example, we have proposed to eliminate export subsidies on a list of products of
interest to DCs. The curious thing is, in the year since we made this proposal,
that no-one has come forward with the products they want to eliminate. This is
not rocket science, after all. It is as if countries fear there is a trap here:
as if countries are hooked on the media's standard view that the Europeans
always have a secret agenda on agriculture, usually involving sugar. Well we
don't. We don't propose any a priori exclusions. And to take sugar again, the
only question is perhaps the timeframe because clearly we can't eliminate
immediately until our internal reform has worked its magic. And of course the
only other important piece of conditionality is that the US and others need to
be ready to take equally comprehensive commitments on their own export support
programmes, such as on surplus disposal disguised as food aid, export credits,
single desk arrangements or the like.
again, let me turn to agricultural market access. Here we would have preferred a
Uruguay Round formula, for obvious reasons, not least the fact that it provides
already for different flexibilities. But we have accepted the concept of a
blended formula. We have sensitivities, but that is not a secret to anybody and
nor are we alone in this. Indeed developing countries themselves have
sensitivities – India,
for example, is understandably concerned about the plight of its 600 million
subsistence farmers. Others are worried about losing their preferential access
to developed country markets, and notably EU markets.
finally on agricultural domestic support, we can and will make new commitments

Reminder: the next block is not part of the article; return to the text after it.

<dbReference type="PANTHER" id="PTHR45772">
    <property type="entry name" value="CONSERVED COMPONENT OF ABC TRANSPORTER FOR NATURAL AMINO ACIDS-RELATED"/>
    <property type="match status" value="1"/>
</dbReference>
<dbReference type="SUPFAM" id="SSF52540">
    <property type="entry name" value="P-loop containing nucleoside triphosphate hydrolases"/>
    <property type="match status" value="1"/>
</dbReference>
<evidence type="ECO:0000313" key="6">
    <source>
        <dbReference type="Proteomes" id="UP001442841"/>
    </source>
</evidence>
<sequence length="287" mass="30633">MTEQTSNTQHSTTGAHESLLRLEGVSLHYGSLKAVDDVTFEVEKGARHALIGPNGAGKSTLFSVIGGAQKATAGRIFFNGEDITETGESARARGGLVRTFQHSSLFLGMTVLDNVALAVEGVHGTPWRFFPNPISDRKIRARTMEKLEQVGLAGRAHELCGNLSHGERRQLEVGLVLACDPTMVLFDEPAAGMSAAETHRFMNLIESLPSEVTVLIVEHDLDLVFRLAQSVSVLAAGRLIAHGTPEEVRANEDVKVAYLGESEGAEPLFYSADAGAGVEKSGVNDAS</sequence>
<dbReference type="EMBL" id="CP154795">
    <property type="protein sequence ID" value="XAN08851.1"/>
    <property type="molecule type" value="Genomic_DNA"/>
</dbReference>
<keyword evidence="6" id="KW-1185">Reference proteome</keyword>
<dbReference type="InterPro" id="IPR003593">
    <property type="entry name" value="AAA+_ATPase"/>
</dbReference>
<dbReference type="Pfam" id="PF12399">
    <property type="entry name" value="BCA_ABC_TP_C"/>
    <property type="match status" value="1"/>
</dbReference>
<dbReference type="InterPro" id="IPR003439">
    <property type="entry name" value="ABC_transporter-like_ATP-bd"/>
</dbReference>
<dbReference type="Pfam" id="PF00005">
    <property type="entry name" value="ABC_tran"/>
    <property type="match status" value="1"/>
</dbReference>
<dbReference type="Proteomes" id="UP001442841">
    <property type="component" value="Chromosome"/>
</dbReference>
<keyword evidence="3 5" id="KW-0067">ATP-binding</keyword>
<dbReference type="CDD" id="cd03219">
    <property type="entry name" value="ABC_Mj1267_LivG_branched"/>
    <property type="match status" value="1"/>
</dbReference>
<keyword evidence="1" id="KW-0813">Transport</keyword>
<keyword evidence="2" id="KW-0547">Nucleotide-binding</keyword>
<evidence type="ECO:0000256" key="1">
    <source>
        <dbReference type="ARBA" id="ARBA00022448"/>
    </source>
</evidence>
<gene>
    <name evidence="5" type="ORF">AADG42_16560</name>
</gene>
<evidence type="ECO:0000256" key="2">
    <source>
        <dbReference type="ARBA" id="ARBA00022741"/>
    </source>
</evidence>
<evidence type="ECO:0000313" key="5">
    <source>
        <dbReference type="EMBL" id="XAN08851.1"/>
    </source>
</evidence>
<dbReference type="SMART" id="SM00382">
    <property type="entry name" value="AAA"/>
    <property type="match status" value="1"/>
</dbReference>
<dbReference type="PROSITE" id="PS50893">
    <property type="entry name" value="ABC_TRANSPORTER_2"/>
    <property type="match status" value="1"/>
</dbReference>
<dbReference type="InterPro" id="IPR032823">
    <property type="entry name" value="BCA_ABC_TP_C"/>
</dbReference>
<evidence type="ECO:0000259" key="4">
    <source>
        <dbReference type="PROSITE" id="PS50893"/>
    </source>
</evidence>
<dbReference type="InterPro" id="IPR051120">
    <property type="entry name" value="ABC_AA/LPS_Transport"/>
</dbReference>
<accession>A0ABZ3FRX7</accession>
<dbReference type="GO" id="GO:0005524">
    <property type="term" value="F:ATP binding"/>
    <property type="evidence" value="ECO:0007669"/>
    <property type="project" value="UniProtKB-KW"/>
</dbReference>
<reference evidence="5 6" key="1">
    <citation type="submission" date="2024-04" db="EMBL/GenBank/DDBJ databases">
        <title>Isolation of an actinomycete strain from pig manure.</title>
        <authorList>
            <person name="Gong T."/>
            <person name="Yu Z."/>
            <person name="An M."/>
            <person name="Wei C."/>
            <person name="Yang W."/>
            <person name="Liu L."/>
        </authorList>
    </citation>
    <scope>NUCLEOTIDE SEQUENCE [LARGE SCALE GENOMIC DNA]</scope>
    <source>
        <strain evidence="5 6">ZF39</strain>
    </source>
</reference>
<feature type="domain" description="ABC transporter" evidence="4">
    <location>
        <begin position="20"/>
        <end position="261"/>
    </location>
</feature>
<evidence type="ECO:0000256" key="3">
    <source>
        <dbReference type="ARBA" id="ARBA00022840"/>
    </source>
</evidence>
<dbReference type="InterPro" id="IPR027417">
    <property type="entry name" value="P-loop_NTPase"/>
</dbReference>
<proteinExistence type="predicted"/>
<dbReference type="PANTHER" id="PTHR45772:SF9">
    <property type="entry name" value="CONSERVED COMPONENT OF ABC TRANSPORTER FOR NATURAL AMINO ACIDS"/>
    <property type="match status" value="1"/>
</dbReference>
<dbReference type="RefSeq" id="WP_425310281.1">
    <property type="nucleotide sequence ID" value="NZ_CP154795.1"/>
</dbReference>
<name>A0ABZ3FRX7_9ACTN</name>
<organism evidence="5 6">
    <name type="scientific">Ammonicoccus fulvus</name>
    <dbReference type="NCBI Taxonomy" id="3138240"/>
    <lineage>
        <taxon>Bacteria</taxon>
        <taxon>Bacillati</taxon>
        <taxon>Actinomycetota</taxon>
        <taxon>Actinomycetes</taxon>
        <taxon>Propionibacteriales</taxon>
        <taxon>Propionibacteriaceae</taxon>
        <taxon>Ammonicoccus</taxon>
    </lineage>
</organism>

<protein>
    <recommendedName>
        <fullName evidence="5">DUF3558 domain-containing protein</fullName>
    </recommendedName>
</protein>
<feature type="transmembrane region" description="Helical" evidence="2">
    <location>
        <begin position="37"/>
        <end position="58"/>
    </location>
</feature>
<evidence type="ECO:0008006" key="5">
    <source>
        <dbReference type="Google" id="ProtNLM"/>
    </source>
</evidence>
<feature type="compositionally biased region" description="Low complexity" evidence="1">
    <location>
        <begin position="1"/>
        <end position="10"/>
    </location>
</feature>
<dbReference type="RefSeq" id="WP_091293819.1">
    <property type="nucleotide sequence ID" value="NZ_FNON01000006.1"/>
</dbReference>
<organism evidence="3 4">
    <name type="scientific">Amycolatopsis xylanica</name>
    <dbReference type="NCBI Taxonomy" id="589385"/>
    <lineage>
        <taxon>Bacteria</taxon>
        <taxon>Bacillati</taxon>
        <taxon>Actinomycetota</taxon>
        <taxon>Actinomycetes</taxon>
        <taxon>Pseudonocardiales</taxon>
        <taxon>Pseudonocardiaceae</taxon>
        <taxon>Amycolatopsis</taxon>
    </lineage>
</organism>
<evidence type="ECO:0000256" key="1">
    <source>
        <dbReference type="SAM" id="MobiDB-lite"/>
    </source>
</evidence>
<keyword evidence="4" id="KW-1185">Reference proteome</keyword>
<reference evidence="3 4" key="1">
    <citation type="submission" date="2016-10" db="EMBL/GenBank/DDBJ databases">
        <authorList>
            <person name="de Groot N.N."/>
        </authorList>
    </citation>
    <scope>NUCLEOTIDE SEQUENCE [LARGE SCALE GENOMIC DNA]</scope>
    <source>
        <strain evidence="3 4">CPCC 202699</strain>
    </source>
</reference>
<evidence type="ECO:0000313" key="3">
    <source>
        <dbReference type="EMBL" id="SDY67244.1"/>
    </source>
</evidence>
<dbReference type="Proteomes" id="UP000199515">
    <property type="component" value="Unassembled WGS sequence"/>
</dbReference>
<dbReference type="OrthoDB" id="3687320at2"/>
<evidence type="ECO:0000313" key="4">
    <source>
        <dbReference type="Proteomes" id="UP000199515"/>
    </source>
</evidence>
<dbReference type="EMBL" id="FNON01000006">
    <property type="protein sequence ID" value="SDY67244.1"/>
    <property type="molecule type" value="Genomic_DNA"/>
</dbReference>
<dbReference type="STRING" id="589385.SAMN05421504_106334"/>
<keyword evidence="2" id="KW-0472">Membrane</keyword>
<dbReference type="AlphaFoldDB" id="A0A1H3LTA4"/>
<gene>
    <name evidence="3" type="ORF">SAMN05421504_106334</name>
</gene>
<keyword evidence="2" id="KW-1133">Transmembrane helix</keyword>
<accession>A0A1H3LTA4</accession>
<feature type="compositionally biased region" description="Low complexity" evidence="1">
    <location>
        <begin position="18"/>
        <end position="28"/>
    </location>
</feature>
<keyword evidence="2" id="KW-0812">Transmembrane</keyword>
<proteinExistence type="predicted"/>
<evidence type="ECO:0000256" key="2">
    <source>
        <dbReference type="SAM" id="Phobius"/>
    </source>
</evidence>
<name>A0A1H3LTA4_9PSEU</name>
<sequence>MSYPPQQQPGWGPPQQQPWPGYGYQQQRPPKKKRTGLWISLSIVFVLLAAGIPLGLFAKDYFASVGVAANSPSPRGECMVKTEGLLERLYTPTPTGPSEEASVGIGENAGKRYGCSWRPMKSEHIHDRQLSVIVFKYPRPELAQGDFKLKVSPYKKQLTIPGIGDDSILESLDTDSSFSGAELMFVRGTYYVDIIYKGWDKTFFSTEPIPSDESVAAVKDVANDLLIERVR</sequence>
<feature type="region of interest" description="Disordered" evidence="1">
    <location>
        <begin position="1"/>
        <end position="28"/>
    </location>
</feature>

to reduce, as long as there is agreement in working within the existing
framework, with the different boxes: amber, blue and green. I . We can commit
within this structure. We can accept a very very big reduction in the amber box.
We can agree to disciplines on the blue box and we can also agree to changes in
the structure of the blue box, although we don't need such changes, which the
have asked for. We are ready to agree that the amber and blue box combined would
be less than the present support for these boxes. And I don't need to remind you
that cotton needs to be addressed as a key part of the agriculture negotiations.
But clearly we will only get out of this negotiation by all of us, the heavy
subsidisers, making real reductions in the most trade distorting forms of
now turn to non-industrial tariffs because in this area too, I don't think we
have so far to go to agree on framework modalities. What we need is a basic
understanding of the nature of contributions that WTO members must make,
corresponding to their capacity, size of market and level of development. It is
clear that we should not ask for much tariff reduction from Sub-Saharan Africa,
and more generally from the least developed countries and small developing
countries. There is a clear need here for protection of both markets and indeed
revenue. But it equally clear that other DCs such as Brazil and India can and
should make a real contribution.
of course, having just acceded to the WTO, is something of a special case, but
she, too, must do her part.